How to get back to your peak fitness level


By Lifestyle Reporter Time of article publishedOct 1, 2020

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The ongoing pandemic has shone a spotlight on the importance of health and how exercise can be used as not only medicine but also as the antidote to the stressors of modern-day life.

It is important to acknowledge that fitness and performance levels may have declined during the lockdown.

This is called detraining and happens when an individual’s training volume and intensity is reduced significantly. The degree of detraining depends on a range of factors such as age, training history, genetics and sport type.

Research suggests that total rest (i.e. not training) causes, on average, 3% fitness loss per week. So, over the 12 weeks of lockdown, this detraining effect means you may have lost about 30% of your original fitness level if you did not continue to work out with the same frequency and intensity at home. You may have been able to reduce these losses by approximately 50% if you maintained your training at a low level.

“Detraining’’ has become a buzz word and refers to how much fitness an individual has lost during the lockdown period. Based on age, training history, genetics and sport type, it’s important to manage your expectations when detraining, and understand the impact it has on your fitness and how you can safely get your body back on track.

Virgin Active says for most people, lockdown will have changed the type, volume and intensity of training they have been able to do so they should expect that it will take some time to adapt and regain that specific fitness, strength and power. The health centre shares tips to help you through your journey.

Returning from detraining (the retraining process)

It’s important that the body is given the time it needs to regain fitness levels and physiological adaptations – this process is called retraining. As a rule of thumb, allow 1 week of retraining time for every 2 weeks of complete detraining (for those who did no exercise). For people who managed to maintain their training to some degree, they will be able to retrain faster at a rate of 1 week of retraining for every 3-4 weeks of reduced training. It will typically take 3-6 weeks to return to your pre-lockdown level of training so it is important to be patient in order to avoid the risk of injury or illness.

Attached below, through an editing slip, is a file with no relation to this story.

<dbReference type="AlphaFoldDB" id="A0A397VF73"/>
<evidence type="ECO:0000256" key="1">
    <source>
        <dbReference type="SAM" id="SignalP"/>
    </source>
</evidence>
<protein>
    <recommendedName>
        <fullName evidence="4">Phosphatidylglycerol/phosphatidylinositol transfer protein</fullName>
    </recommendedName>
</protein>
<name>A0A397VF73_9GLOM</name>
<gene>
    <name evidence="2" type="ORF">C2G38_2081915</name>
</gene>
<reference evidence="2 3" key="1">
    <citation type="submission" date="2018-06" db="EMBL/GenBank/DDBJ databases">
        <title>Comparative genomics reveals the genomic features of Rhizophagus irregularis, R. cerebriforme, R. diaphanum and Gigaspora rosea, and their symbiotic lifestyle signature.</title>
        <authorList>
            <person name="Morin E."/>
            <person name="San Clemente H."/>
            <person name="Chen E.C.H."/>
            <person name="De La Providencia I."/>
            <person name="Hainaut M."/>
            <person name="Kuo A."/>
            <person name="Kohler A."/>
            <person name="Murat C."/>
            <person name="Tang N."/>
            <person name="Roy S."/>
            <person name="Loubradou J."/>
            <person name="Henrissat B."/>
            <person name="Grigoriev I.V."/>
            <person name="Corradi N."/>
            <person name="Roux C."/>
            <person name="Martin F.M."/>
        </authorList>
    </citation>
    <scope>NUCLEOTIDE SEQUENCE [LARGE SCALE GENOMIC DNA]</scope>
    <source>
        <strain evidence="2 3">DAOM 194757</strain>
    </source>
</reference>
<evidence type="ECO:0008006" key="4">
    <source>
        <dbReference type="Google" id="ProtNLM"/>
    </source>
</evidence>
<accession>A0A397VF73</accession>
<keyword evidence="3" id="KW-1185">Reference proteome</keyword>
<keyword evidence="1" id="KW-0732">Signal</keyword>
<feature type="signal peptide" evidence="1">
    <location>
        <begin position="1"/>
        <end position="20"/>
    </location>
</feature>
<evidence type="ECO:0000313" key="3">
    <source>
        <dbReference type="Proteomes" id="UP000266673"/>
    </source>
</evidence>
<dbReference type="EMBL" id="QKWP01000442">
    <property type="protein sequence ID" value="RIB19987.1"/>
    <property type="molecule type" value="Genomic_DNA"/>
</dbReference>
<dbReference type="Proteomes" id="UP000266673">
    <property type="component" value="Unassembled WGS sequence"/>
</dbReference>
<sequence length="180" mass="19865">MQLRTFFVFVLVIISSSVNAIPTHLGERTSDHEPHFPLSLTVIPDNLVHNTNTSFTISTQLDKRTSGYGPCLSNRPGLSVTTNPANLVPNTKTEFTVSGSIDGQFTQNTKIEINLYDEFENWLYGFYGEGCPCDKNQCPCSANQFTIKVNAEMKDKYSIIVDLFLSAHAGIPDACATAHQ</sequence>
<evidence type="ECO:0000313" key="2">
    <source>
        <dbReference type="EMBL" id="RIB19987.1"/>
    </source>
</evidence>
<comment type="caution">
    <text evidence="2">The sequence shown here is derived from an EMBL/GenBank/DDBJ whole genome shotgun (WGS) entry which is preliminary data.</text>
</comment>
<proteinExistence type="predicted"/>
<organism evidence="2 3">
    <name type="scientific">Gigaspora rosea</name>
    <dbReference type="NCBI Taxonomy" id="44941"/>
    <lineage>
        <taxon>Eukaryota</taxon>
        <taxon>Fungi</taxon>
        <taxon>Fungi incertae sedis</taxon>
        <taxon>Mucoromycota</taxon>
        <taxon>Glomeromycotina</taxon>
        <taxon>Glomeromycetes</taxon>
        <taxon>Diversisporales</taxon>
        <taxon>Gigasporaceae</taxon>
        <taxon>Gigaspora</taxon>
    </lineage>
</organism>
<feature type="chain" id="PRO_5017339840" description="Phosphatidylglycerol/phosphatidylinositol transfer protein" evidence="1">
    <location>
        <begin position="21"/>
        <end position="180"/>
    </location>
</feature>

Training for optimal immune function

There’s no doubt about it… regular exercise improves immune function. It increases the capacity and function of your immune system for a healthier body that’s less prone to infections. However, excessive exercise can impair the immune system, shifting the body into an anti-inflammatory state, suppressing immune cells, and making the body vulnerable to infections.

The key to exercise for immune health is balance. It is important to avoid excessive and repeated long, high-intensity bouts of training and to take extra precautions to recover after a particularly hard exercise training session. This means focusing on hygiene (hand washing, social distancing, avoiding closed spaces with crowds), sleep and nutrition, particularly on the high-intensity days of training. There is thought to be a period after exercise when you are more vulnerable to infection so when training harder, respect this window and be especially vigilant about the risk of exposure to viruses.

Training after Covid-19

The most persistent symptoms of Covid-19 that have been documented are fatigue and a total loss of energy. Do not fight this by trying to train through it. Instead, let the body rest and resume training very gradually. Numerous cases have been reported where people feel fully recovered and try to return to normal, however, this triggers a relapse and they regress to the same feelings of fatigue and lethargy. Do not experiment with drugs such as anti-inflammatories to enable you to exercise at this time and only increase training in consultation with a health-care professional. This may include tests of inflammatory markers and lung function, depending on the severity of any previous symptoms. If your health changes at any time, consult a doctor before returning to training. It important to remain vigilant and aware of how the body feels at all times.

If you need a push to kick-start your fitness journey, Virgin Active clubs across the country are open again and they’re offering members a free 30-day training programme.


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